624aacaadf6e2d92f2b949b62aed94a8In The Voyage of the Dawn Treader, CS Lewis has a wonderful insight, which the film of the book completely misses. As Edmund and Lucy and Eustace and Caspian head for the western seas (Lewis’ allegory for the country of the heavenly places), they find themselves getting stronger, fitter, able to cope with the overpowering western light more, aware of the reality of Aslan, more aware of the power of being his followers. I did not really see the significance of this when I first read this at age 9 (I think!), but now, and in the light of this curious repetition of “transportations,” I am less and less worried by the interpenetration of heaven and earth that Dallas Willard taught and wrote about for a long time. This interpenetration of heaven and earth is vital to our spiritual wellbeing. It is what enables us to “live the life of the kingdom,” or as Willard puts it, “live the eternal kind of life.” Jamie Smith spoke to us last month about “People [who] long for a transcendent experience of the divine that they cannot control.”

I have no idea whether these olfactory-driven experiences of mine are anything to do with this, or just a set of sense-driven triggers acting upon old memories in my hippocampus. But either way, they are a source of delight and wonder to me, and a reminder of my multi-dimensional self, and the glory, mystery and beauty of the God and King I adore.

About Huw Humphreys

I am a headteacher by profession, now working as an educational researcher, in the city of Milton Keynes, where I have been since April 2011. My work looks to make education effective for the whole child and keeps a distant relationship with the powers that be and their narrowing approach to education... but most of all I am looking to find out what it means to be both a follower of Jesus Christ and a passionate educator in the midst of an unsettled community. I am also a part time musician, amateur printmaker, part time linguist and lover of history and literature...committed both to freedom to learn and depth of learning for children. The views on this blog are all my own.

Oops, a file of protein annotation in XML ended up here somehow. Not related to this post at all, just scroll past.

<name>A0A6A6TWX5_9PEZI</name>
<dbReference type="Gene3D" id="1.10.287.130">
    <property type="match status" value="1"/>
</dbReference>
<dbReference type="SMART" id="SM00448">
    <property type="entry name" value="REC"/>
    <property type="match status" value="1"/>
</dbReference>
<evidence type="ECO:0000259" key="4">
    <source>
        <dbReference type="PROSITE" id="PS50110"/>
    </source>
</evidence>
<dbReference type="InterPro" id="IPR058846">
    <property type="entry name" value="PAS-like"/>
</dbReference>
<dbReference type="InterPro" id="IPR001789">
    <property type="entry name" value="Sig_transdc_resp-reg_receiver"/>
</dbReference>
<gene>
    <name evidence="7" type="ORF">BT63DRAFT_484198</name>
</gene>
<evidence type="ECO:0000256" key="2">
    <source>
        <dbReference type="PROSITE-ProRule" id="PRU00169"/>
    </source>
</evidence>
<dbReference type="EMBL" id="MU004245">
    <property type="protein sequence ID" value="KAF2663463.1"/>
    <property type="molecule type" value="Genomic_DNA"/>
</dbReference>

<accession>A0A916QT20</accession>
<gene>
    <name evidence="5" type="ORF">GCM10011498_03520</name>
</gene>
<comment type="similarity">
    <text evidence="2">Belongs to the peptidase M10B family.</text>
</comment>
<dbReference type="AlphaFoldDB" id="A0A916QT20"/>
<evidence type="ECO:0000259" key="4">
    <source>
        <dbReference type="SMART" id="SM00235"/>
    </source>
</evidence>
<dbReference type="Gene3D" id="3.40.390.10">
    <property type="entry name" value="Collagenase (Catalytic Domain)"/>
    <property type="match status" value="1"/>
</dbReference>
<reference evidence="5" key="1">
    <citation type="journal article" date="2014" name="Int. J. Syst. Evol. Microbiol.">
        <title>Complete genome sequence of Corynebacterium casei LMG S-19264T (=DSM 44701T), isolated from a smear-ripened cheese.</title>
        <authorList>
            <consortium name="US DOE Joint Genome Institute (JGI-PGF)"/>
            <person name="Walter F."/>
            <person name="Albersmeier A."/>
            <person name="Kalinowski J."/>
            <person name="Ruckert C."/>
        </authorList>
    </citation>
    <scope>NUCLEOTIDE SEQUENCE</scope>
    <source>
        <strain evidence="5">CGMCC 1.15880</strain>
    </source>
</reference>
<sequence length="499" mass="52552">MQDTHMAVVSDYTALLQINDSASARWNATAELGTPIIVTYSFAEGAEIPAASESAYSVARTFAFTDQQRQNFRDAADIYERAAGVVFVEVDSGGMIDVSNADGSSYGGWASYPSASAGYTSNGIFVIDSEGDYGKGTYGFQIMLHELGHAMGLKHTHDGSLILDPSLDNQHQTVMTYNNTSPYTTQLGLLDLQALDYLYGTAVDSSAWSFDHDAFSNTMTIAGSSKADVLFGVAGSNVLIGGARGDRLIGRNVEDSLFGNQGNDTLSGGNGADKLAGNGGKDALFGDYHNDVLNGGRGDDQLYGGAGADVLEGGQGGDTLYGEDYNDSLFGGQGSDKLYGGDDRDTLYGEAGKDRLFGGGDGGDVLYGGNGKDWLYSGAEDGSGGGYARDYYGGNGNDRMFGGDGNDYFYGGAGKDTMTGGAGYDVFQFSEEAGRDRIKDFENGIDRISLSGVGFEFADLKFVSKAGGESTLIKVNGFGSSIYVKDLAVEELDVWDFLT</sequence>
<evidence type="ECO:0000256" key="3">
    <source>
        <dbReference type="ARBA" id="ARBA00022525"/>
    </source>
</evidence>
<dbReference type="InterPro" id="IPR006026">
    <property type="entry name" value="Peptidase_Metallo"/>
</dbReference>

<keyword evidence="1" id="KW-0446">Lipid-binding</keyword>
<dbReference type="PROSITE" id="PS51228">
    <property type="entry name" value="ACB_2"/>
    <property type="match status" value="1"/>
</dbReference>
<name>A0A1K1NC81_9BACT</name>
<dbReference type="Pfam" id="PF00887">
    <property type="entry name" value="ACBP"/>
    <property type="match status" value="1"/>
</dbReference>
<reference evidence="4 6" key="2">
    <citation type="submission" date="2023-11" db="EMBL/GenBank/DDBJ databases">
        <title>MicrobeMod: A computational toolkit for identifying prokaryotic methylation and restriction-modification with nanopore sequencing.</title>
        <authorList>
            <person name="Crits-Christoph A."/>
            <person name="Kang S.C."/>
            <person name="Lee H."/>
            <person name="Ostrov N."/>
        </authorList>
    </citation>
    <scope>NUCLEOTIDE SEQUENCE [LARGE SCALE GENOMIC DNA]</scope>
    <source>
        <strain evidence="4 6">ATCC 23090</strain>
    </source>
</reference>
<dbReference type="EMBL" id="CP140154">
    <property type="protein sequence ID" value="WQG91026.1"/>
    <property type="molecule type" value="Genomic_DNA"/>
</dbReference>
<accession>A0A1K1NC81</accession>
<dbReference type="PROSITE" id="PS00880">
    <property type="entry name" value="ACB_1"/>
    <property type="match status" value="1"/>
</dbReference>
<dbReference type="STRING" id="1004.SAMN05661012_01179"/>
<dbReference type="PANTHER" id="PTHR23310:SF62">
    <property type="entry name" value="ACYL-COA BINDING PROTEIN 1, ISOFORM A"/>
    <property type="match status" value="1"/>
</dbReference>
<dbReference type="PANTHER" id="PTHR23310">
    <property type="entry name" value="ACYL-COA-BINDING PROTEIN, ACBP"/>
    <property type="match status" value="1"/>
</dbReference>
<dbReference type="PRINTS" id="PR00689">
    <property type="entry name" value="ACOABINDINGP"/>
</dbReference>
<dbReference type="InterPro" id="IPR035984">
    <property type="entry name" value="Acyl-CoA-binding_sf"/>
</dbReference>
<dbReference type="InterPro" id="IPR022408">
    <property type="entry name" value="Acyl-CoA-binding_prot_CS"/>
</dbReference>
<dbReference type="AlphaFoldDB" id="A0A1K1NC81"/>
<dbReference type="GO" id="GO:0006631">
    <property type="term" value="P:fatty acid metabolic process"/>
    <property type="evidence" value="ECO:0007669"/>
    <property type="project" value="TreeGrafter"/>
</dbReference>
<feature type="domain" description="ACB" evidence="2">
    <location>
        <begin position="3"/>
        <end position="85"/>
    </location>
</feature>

4 responses »

  1. Hi Huw, I’m pinching that Dallas Willard quote for Sunday’s sermon – thank you!

    • Dave, it was a transformational moment for me reading “The Divine Conspiracy” – the first time I had actually thought about how eternal life impacts on me right now. It has changed – literally – everything I do as a leader, writer, friend, coach – the fact that we are already in this interpenetrative life: works beautifully with Tom Wright’s inaugurated eschatology.

      • Huw, I’ve read a few of Willard’s books but funnily enough not that one. It all makes sense to me in the light of John 17:3. BTW, have you read Gary Moon’s biography, ‘Becoming Dallas Willard’? It’s fascinating and moving.

  2. John 17:3 is a key verse in Willard’s understanding, linking the relational with the heaven/earth interpenetration. It was the first verse that I read in the “light” of Willard that made me see what the “eternal kind of life” looked like. I have not read Gary Moon’s book, but have just finished Nick Wolterstorff’s memoir “In this world of wonders” which sort of channels Cockburn in the title, but which is really a history of the revival of proper Christian philosophy.